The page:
Children with mild symptoms have obvious impairments as a result of their PANDAS symptomatology, but these are limited to certain situations or settings. For example, the child might need a parent to stay with him as he falls asleep, but he is able to attend school or go to a friend’s house (perhaps with frequent phone calls for reassurance). The obsessive-compulsive symptoms take up only 1 to 2 hours of the child’s day and do not cause overwhelming obsessional fears. The symptoms may cause minor disruptions at home and in school, but these are manageable with reasonable accommodations. Overall symptom severity is in the “troubled but tolerable” range.
Treatment of mild illness may include: antibiotics, corticosteroids, anti-inflammatories, or tincture of time.
Antibiotics may prove helpful as a treatment option for mild to moderate cases. An early study by Marie Murphy, Mike Pichichero, and others showed that prompt treatment with antibiotics eradicated OCD symptoms in 8 of 12 children presenting with PANDAS.
When given within 1–3 days of symptom onset, oral corticosteroids bursts can have dramatic benefits. Oral corticosteroid bursts may hasten recovery and minimize residual symptoms. If symptoms continue beyond 2 weeks, oral nonsteroidal anti-inflammatory drugs (NSAIDs) such as ibuprofen or naproxen may be beneficial.
PANDAS (like Sydenham chorea) is a semi-acute illness, which means that symptoms can disappear over a period of weeks to months without any intervention. For this reason, “Tincture of time” might be an appropriate therapy for children in the mild to moderate severity range. Since the child could recover on his own, any treatments used to hasten the process must not carry significant risks. Because of this, IVIG and plasmapheresis are not deemed appropriate treatments for children with mild to moderate symptoms. Both IVIG and plasmapheresis are “invasive” procedures which carry a number of associated risks. (Please see PPN Treatment Options: IVIG).
► TREATMENT OF MODERATE ILLNESS
Children with moderately severe symptoms of PANDAS have significant anxiety and OCD which occupies 50% to 70% of their waking hours and causes significant interference with daily activities, but does not overwhelm them continuously. The rituals or separation anxiety may prevent the child from attending school, but he would be able to go to visit his grandparents (if parent is along) or have friends come over for brief periods. The ancillary symptoms are similarly impairing, but do not incapacitate the child.
Immunomodulatory therapy is justified in such cases to relieve suffering and hasten recovery. Intravenous immunoglobulin (IVIG) is likely to be the preferred therapy for moderately severe to severe cases.
As with a mild form of PANDAS/PANS, corticosteroids and NSAIDs may be beneficial, especially when implemented in the earlier stages of symptom onset. A positive response to steroids is a good indication that IVIG therapy will be helpful; however, a tepid response is not a predictor of IVIG failure.
Antibiotics are also useful in the treatment of moderately ill children. As discussed below, antibiotics should be prescribed at “treatment level” dosages for 2 to 4 weeks to eradicate occult infections (e.g. sinusitis) before the dosage is reduced to a prophylactic level. Anecdotal reports suggest that antibiotics may be sufficient to produce remission of PANDAS symptoms within 2 to 3 weeks, so antibiotics should be tried before initiating IVIG or other immunomodulatory therapy. Prophylactic antibiotics are often useful in the management of PANDAS, as they help to prevent strep-triggered exacerbations.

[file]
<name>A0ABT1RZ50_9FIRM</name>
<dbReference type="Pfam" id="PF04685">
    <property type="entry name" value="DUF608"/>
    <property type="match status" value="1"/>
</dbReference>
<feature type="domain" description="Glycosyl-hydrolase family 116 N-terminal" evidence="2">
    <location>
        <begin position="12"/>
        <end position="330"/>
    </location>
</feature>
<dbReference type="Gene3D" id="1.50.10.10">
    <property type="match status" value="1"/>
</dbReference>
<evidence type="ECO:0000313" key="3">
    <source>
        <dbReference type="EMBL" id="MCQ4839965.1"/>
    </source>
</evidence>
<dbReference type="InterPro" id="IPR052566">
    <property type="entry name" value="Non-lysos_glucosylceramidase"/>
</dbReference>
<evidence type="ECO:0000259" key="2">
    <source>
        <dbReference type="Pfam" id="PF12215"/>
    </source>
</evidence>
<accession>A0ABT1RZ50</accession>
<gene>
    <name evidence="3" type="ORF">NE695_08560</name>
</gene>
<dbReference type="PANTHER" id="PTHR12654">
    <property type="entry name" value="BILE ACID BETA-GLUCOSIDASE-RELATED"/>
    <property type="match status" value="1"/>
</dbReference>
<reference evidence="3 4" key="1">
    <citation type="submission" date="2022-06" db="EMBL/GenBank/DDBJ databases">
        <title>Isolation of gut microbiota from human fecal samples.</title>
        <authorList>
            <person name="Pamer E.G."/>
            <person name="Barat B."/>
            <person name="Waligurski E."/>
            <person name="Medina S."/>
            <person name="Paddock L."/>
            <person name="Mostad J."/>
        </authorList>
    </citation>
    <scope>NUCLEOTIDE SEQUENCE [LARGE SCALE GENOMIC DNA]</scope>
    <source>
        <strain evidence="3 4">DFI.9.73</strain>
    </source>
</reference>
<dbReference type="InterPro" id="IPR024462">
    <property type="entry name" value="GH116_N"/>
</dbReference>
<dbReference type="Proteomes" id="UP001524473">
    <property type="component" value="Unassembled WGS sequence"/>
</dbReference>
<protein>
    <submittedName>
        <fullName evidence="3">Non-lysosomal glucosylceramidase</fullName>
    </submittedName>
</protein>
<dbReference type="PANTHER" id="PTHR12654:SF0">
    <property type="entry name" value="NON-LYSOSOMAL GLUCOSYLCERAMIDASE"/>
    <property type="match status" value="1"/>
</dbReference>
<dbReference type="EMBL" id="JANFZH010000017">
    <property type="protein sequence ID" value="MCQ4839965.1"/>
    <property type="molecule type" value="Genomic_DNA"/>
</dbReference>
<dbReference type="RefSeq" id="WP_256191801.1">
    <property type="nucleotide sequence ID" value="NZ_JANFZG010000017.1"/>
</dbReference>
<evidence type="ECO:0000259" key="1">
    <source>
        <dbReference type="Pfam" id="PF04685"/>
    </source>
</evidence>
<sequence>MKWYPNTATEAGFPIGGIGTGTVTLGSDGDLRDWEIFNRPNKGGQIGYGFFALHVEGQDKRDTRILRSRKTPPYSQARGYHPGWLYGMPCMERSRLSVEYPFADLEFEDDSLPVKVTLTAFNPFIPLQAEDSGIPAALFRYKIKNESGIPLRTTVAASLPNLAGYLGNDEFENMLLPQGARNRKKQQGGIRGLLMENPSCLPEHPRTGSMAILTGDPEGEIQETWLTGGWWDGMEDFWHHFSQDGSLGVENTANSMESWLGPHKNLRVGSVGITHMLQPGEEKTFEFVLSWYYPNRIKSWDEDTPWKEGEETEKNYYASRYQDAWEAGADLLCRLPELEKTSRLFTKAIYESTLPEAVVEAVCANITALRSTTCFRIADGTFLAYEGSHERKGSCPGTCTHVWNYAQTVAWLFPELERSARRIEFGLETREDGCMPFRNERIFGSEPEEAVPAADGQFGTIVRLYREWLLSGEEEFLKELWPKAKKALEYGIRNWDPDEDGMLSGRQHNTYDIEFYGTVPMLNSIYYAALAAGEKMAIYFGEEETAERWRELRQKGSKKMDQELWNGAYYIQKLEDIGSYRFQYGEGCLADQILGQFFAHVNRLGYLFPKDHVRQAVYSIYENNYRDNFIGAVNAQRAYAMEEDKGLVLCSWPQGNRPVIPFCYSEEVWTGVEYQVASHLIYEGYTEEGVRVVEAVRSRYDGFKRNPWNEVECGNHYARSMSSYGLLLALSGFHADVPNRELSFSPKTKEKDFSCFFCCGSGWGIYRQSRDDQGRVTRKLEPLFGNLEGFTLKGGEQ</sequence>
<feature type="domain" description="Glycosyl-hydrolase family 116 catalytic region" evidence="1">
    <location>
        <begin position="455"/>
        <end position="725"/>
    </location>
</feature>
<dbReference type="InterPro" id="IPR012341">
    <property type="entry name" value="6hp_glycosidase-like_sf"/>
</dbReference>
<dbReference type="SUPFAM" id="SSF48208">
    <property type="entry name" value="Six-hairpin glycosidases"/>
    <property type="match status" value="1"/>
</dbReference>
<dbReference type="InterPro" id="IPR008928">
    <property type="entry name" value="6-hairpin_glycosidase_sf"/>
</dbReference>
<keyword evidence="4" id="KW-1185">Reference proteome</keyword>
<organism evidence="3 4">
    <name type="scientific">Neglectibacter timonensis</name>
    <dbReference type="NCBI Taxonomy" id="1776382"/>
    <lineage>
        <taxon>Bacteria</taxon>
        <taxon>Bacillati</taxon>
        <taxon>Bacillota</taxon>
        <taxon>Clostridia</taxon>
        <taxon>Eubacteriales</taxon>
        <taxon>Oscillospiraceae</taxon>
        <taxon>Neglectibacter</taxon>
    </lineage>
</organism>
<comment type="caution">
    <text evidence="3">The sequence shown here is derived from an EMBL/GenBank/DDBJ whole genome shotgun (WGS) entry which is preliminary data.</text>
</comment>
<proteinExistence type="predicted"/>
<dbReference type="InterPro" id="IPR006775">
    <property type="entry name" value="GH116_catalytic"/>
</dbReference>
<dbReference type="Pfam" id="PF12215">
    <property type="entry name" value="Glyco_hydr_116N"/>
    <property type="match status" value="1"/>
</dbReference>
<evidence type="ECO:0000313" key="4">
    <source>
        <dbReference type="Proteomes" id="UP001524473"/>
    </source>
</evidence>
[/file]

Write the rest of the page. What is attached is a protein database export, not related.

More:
Cognitive behavior therapy should be started as soon as the child can tolerate it. In the interim, the child and parent should receive supportive therapy, including education about the “dos and don’ts” of managing OCD and separation anxiety. For example, as described above, parents will want to resist accommodating their child’s OCD, as their efforts may provide short-term anxiety relief, but it comes at the expense of longer-term increase in symptoms (due to the “rational irrationality” of OCD).
Psychotropic medications, including SSRIs, could also be considered, but MUST be started at an extremely low dose with a very slow upward taper to avoid activation, agitation, akathisia, and other adverse effects of the drugs. (Please see, PPN Treatment Options: SSRIs)
Extremely severe cases are defined as those in which the neuropsychiatric symptoms have life-threatening consequences. For example, children with significant weight loss (>10-15% of body mass) due to anorexia or obsessional food/eating restrictions related to fear of contamination, fear of choking or vomiting and others; children with extreme impulsivity (and behavioral regression), such as the child who attempts to jump off a roof because he thinks he can fly; or children with suicidal ideation or self-injurious behavior, e.g., trying to jump from a moving car or threatening self or others with knives or fire. In these cases, the child’s health and well-being is threatened by the PANDAS symptoms and aggressive treatment is warranted.
Children with severe symptoms of PANDAS are suffering from extreme anxiety (separation or generalized) and obsessional fears that occupy 80% to 100% of their waking hours or more. The OCD symptoms prevent the child from attending school, playing with friends/alone, and accomplishing tasks, such as showering or toileting. Because of the separation anxiety, the child is reluctant to leave the house and sticks closely to his parents – following them into the bathroom and insisting on sleeping in the parents’ bed (or having the parent sleep in his). In addition to the OCD and anxiety symptoms, the child may have extreme irritability, increased aggression and emotional lability, and a dramatic personality change.
The treatment options listed for mild to moderate illness may be considered for patients experiencing an extreme form of PANDAS/PANS. In addition, plasmapheresis might be the first-line treatment for severe illness because it has been shown to produce the greatest degree of symptom improvement over the shortest period of time.